Wednesday, February 22, 2023

Hobby "Ergaula pilosa" are NOT E.pilosa...

Welcome once again, to today's installment of "Old Hobby Stock Roach IDs Were Made Waaaay Too Hastily and We're All Paying For it Now"! 🙃😂

Thanks to my friend Martin, who originally brought this to my attention as we were discussing this genus, we've both done a little digging (Martin more than me), and it would seem there are significant differences in size and pronotum shape between hobby stock "E.pilosa" and actual E.pilosa...

Ergaula pilosa is a species that's restricted to Indonesia and Malaysia, they have very deep pits/indentations on the anterior margins of their pronotums (even more noticeable than on E.capucina), with adult males maxing out at around 30mm, females 26 mm or so, (so about E.capucina sized). They are generally referred to in literature as being light or dark brown in color, not black like the hobby stock "pilosa".

Non-type female from Sabah ©CSF
Non-type female from Selangor ©CSF
Non-type male from Selangor ©CSF
Holotype female of M.silphoides, a synonym of E.pilosa ©L. Chopard
This is in contrast to the old hobby stock of Ergaula "pilosa", which only have very shallow pits on the anterior margins, more shallow than on E.capucina. They're larger too, males maxing out at 35mm (though often coming out more capucina sized), with females maxing out at 37mm. They're also darker, black or very dark brown (though in well lit pictures, like the ones down below, their velvety hairs often make them appear a lighter brown than they do in real life). The only locality data that has been recorded for this old line is "Borneo", which does at least narrow the (described) options to E.funebris, and E.pilosa.

Now, the hobby stock is obviously not the latter, so might they be funebris? Perhaps, unfortunately only a single male of E.funebris has ever been described in literature, no females. The description for the holotype male much more closely matches the morphology for the hobby stock "pilosa", with only shallow pits on the pronotum, a much darker brown/black coloration, rather than the lighter brown of true E.pilosa. The holotype funebris male lacks any light spots on it's tegmina completely, which is a common trait of the hobby stock "pilosa" males (though some do come out with spotting as well, it's a variable pattern).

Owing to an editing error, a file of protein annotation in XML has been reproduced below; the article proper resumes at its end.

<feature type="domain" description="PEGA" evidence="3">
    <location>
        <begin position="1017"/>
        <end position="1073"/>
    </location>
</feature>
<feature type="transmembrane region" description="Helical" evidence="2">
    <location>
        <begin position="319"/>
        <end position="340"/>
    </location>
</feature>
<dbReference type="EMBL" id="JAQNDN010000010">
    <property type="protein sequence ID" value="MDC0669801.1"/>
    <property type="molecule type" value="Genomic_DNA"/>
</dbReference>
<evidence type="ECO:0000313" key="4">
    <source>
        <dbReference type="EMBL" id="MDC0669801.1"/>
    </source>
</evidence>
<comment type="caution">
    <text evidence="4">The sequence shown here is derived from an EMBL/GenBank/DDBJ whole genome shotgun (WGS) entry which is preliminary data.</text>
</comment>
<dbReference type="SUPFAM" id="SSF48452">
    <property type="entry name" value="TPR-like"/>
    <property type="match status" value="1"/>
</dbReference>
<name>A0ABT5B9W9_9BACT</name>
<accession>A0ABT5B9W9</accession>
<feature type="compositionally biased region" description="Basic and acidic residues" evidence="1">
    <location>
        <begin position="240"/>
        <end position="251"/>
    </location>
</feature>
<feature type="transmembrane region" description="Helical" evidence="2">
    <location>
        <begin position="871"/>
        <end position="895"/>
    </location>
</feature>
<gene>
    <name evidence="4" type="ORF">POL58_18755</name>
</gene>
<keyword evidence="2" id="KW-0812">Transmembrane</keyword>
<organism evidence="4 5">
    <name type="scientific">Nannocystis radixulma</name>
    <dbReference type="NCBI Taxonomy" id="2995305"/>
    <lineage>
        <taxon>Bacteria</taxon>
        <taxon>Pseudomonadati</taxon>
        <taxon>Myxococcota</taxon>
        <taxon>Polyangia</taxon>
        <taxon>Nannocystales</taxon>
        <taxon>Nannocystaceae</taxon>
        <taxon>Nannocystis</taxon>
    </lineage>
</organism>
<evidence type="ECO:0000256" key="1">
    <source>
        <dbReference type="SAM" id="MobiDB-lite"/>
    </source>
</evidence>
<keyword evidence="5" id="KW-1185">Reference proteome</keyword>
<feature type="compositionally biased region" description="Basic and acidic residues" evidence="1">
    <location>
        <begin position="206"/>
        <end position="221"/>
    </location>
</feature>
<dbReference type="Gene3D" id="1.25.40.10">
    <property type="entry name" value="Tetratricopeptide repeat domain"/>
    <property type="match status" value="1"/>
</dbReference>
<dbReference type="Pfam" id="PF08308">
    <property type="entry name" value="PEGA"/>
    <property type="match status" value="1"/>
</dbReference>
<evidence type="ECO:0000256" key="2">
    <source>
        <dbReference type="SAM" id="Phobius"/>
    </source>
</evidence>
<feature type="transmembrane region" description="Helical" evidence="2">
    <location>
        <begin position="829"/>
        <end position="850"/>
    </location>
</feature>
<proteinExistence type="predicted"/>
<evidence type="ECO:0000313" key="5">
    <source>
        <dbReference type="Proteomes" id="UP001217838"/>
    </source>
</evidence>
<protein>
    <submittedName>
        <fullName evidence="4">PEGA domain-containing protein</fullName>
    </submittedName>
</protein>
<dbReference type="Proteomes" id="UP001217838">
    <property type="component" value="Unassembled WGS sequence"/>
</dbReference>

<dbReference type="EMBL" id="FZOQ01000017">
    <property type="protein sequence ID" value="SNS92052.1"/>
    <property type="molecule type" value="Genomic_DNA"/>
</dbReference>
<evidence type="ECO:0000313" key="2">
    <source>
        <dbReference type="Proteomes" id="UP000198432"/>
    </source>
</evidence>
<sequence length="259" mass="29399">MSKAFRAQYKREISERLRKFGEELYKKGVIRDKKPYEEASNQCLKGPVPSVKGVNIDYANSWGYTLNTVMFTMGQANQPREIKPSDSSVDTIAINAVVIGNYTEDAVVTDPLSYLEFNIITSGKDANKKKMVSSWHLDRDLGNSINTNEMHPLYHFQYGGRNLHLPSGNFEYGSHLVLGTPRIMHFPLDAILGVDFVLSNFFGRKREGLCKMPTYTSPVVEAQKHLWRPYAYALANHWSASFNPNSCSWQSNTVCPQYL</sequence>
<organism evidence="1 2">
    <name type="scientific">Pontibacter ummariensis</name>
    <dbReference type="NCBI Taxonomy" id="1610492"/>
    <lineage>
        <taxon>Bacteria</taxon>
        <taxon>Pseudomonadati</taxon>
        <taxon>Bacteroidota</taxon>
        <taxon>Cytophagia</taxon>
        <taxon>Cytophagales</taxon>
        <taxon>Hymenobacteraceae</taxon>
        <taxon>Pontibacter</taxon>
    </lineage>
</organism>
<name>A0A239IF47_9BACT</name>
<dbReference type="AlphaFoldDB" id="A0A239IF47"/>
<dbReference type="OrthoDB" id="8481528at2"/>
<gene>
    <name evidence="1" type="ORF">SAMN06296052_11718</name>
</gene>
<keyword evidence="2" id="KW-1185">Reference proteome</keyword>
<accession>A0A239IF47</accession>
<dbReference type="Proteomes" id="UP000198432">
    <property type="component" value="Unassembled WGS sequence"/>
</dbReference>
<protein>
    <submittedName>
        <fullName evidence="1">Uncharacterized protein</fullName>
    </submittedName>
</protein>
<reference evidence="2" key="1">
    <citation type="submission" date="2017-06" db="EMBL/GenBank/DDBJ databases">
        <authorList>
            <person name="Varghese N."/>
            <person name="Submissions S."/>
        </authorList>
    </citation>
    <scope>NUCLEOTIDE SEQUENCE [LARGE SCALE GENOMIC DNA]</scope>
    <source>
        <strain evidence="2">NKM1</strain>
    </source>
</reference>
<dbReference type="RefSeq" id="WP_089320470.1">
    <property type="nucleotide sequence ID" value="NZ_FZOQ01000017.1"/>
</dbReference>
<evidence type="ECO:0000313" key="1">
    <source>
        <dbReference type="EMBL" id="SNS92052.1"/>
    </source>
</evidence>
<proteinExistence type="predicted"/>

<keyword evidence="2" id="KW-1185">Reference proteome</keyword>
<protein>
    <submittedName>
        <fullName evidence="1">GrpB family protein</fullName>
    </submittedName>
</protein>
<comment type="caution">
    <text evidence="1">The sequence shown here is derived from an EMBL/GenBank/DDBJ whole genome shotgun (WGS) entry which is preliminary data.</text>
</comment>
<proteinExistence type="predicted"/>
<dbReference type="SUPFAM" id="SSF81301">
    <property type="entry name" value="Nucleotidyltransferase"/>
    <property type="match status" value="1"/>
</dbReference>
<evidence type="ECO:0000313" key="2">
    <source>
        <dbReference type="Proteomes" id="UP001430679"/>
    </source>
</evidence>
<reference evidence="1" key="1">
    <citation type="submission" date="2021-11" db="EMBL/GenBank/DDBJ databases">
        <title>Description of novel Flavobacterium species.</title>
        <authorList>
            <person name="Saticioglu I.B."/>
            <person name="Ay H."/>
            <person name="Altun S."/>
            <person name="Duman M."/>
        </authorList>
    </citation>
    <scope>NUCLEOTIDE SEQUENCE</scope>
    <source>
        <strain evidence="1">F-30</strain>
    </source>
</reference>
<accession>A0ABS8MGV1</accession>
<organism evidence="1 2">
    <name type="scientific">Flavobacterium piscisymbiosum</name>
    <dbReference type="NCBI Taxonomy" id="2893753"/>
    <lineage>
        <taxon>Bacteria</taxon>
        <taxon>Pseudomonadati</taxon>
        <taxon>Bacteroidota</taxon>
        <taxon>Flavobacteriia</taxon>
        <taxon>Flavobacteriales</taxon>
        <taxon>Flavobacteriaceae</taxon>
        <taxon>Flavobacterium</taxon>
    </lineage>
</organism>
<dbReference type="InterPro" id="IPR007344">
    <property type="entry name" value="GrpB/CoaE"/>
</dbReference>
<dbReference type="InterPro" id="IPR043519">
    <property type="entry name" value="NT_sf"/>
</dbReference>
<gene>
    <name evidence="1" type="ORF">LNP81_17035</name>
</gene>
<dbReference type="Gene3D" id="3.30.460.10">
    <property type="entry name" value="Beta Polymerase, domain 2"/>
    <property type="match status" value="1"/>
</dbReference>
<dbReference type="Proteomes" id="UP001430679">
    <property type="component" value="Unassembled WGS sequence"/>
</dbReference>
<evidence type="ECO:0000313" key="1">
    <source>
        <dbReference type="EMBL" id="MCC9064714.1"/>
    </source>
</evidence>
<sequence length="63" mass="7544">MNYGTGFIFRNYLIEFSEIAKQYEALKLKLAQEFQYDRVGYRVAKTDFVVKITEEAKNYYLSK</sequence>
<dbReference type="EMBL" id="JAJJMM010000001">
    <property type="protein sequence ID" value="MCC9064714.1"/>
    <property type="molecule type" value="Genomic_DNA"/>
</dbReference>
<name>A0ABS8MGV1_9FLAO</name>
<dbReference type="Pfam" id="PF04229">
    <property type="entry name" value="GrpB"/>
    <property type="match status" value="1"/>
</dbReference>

However, the Holotype funebris is rather small, only 26mm, which puts it at the same general size as capucina males. Granted, some hobby stock "pilosa" males come out basically the same size as capucina as well, their size seems to be a lot more variable than that of the females, who even in crowded conditions seldom stunt much. It would be really helpful if an adult female funebris had been described as well, to compare in size and morphology to the females of the hobby stock "pilosa".

Anyways, here are some pictures of hobby stock "pilosa", courtesy of Paul Sutton of Paul's Pills, who kindly took these pictures for this very blog post:

Adult female hobby stock "pilosa". Notice the SUPER shallow pronotum pits. 

Adult female hobby stock "pilosa". Again, note the shallow, almost absent pronotum pits.

The difference between these and true pilosa in terms of pronotum morphology is rather noticeable IMO (and supposedly the coloration is noticeably different as well).
So overall, it seems clear to me that the old "pilosa" stock in culture is NOT E.pilosa. They might be E.funebris, and this does seem the most probable ID, however with information on the females of that species being nonexistent, I can't rule out that the hobby stock "pilosa" might not be funebris, but in fact an undescribed species.
So, I personally propose that the old hobby stock of Ergaula "pilosa" be relabeled to Ergaula sp. "Borneo", or if you're more confident than I am regarding their similarities to funebrisErgaula cf. funebris "Borneo"

There is hope for actual E.pilosa existing in culture though. In the Russian hobby, they have a stock of Ergaula collected recently from Kinabatagan, Malaysia, which has pronotum structure much more like that of true E.pilosa (and the range fits too). Unfortunately more details about them and their body length are scant, and these aren't in culture anywhere else in the world besides Russia ATM. But hopefully they'll spread around in the hobby worldwide, eventually...

Ergaula cf. pilosa "Kinabatagan, Malaysia" ©Reptomania
Anyways, that's gonna be it for this post, thanks for reading, hope everyone enjoyed, stay safe, and I'll see you all next time! 😉

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